Opening these evocative books of poetry based on the 15th-century Visconti Sforza and Sola Busca decks releases a gentle magic into the air. The tarot figures speak for themselves in these elegant, imagistic poems, opening up surprising revelations about each card. Energy hums between the poems and color photos of their cards on the facing page.
All Love Goes Before Me: Poems on the Sola Busca Tarot
Tarot historian Giordano Berti sets the mood in his preface by invoking the muses and a lineage of alchemist-poets, while telling us the poems are “access portals to another dimension.” In the introduction, Il Meneghello’s art director, Dr. Cristina Dorsini, conjures up the special magic of this deck. Read more
If you want to learn how to read with the Tarot de Marseille while immersing yourself in tarot’s early history, this is the book for you. The heart of the book is an in-depth examination of each trump card accompanied by a web of historic associations illustrated with numerous examples of medieval and renaissance art. The book features the 1650 Noblet deck restored by Jean-Claude Flornoy, but each chapter offers illustrations of numerous decks for comparison; so the book works easily with any TdM. Read more
For years, English-speaking Tarot de Marseille readers have been complaining about the lack of books in English. Well, the book we’ve all been waiting for has arrived! Ben-Dov’s book has everything one could ask for in a comprehensive how-to manual: history, card meanings, symbolism, tips for conducting a reading session, and examples of spread interpretations. Read more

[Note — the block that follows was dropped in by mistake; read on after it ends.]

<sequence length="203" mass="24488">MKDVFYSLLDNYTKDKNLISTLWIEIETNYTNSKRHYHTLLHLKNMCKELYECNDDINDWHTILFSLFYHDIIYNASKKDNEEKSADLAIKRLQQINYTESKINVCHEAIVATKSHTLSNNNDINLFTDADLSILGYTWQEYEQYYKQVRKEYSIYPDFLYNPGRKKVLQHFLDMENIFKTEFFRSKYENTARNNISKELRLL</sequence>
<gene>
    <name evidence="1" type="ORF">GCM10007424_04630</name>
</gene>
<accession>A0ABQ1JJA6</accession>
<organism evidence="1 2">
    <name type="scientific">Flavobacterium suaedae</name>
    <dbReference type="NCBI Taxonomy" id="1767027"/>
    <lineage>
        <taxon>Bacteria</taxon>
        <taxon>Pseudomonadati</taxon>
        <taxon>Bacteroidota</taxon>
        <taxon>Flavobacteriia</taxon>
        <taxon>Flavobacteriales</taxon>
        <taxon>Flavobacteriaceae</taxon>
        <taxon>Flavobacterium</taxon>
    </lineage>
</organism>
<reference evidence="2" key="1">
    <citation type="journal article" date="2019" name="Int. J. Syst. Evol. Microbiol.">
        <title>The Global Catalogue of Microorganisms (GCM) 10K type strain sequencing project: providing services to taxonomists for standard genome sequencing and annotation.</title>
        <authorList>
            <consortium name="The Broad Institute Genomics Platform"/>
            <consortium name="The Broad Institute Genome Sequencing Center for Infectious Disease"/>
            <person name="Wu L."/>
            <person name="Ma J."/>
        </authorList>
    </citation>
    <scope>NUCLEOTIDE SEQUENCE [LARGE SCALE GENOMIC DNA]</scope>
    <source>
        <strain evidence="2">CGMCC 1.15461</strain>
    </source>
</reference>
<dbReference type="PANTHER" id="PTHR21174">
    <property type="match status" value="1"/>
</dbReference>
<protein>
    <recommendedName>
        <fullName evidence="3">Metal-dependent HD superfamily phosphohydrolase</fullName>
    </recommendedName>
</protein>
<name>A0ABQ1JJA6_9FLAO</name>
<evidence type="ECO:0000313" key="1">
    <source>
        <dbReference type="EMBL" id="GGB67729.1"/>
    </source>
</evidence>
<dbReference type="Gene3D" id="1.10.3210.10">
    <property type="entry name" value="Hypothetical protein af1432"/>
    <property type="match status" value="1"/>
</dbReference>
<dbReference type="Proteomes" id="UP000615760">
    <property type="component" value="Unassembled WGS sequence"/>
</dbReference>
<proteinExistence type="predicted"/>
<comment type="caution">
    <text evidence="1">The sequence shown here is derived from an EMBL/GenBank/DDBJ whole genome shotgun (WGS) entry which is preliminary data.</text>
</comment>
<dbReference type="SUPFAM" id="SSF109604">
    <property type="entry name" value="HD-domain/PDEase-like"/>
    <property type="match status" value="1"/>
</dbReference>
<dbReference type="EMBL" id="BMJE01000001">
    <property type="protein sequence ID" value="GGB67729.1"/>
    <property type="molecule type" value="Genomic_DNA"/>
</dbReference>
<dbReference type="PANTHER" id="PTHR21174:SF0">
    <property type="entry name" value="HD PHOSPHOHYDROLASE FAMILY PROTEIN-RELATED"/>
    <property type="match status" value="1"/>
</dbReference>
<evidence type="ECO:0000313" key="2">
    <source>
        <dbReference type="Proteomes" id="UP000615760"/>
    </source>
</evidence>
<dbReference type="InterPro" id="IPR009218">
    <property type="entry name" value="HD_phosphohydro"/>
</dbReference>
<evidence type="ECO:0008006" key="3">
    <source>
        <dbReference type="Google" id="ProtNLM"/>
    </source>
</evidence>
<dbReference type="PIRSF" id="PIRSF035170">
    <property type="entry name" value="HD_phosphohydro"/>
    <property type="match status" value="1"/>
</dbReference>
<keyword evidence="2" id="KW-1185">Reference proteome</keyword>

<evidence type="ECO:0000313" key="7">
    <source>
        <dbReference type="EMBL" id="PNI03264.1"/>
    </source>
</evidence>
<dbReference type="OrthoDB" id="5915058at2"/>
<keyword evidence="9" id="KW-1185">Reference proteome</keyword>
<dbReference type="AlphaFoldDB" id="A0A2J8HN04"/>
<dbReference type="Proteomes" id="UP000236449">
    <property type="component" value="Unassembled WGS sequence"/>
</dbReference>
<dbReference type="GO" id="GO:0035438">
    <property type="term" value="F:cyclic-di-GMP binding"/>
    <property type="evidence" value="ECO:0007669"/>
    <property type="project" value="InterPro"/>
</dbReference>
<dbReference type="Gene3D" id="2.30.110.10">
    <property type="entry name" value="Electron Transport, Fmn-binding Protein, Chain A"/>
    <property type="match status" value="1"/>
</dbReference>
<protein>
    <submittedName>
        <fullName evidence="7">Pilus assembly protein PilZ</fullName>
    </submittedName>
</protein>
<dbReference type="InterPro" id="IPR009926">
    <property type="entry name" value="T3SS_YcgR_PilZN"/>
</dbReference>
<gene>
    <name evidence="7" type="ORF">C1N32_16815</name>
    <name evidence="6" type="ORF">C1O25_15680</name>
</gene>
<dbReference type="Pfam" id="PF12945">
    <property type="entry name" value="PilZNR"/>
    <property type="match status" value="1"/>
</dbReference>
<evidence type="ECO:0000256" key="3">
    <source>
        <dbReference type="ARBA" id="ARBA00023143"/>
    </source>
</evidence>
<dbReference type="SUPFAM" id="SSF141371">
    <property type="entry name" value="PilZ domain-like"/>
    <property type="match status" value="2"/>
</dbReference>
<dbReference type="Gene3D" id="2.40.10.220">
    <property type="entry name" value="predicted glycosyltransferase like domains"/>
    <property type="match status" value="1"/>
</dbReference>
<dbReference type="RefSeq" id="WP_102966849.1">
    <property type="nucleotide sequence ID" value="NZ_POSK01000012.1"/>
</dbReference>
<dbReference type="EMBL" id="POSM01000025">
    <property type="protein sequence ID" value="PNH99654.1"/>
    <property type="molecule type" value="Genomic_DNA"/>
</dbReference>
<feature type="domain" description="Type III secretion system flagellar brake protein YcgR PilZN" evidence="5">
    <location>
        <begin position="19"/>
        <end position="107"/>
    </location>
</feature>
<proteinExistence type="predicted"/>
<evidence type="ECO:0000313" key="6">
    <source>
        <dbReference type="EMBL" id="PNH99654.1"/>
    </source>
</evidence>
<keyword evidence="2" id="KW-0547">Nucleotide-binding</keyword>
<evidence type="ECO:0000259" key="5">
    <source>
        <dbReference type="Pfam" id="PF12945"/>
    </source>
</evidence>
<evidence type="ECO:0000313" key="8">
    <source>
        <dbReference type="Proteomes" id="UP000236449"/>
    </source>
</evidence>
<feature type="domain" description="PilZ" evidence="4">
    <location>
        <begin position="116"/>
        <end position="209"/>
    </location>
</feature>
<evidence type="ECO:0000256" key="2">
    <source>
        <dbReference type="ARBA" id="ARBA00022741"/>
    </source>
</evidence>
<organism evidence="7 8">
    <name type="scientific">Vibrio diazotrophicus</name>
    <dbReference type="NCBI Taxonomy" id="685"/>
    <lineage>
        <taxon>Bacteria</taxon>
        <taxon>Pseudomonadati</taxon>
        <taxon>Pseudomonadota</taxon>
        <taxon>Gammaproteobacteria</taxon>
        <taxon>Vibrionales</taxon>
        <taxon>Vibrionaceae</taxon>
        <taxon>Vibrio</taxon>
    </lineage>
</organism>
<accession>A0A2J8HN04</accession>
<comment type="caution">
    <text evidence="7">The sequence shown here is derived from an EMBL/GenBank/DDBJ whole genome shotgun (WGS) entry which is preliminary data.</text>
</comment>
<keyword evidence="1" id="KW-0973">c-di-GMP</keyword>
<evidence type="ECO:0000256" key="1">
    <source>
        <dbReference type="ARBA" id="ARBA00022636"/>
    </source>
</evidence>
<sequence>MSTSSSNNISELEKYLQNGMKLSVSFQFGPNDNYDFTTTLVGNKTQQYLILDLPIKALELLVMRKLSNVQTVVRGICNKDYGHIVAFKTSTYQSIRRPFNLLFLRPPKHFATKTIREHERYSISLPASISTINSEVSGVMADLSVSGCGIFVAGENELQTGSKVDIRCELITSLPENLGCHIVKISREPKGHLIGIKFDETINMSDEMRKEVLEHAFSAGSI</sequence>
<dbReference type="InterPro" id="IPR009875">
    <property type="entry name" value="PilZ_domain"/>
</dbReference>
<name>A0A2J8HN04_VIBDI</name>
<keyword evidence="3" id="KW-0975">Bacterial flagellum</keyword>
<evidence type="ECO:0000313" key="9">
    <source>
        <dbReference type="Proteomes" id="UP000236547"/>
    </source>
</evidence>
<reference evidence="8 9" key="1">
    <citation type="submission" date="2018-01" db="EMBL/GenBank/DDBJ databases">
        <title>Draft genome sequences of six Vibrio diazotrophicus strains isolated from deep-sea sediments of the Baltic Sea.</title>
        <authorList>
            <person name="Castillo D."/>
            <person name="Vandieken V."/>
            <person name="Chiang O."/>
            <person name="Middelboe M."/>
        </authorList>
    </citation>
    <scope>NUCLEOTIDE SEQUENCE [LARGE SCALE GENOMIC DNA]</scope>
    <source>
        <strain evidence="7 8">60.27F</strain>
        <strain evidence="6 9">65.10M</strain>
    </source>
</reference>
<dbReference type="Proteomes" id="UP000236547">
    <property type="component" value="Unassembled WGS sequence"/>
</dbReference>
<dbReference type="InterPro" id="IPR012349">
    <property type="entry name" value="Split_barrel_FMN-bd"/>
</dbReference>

This is one of the most significant books in English on the Tarot de Marseilles. Jodorowsky is a Chilean surrealist filmmaker, therapist and tarot reader based in Paris who uses the Tarot de Marseilles exclusively. His background and tarot experience couldn’t be more different from mine, but I feel he’s a kindred spirit. Jodorowsky’s approach to tarot, which I heartily endorse, rests on the following principles:
- He does not apply external systems like Kabbalah or astrology to tarot. He uses the structure of the deck itself to discover its meaning. (He mentions Kabbalistic correspondences in some of his card descriptions, but they don’t have much influence on his card meanings).
- He uses tarot for counseling and psychological healing; does not use tarot to predict the future.
- He does not confine the cards to fixed meanings, but reads intuitively by closely examining the card images and their interactions while in a trance-like state. Read more
The Sola Busca Tarocchi was created about 1490 in Northern Italy, and is named for the family who owned the deck until 2009, when they sold it to the Italian government and it was placed in the Pinacoteca di Brera in Milan.
There are two theories about the deck’s creator: either he was an artist named Nicola who had connections to Florence and Ancona; or he was an unknown Ferrarese artist living in Venice; or perhaps it was printed in Ferrara and colored in Venice. We don’t know if the artist created the deck himself, or if it was a commission. A small number of decks were printed from the plates, and a handful of unpainted examples from four different decks are scattered about in museums and private collections. The 78-card Sola Busca in the Pinacoteca di Brera, which was painted a decade or so after it was printed, is the deck that Mayer and Il Meneghello used as the basis for their recent facsimile publications. Read more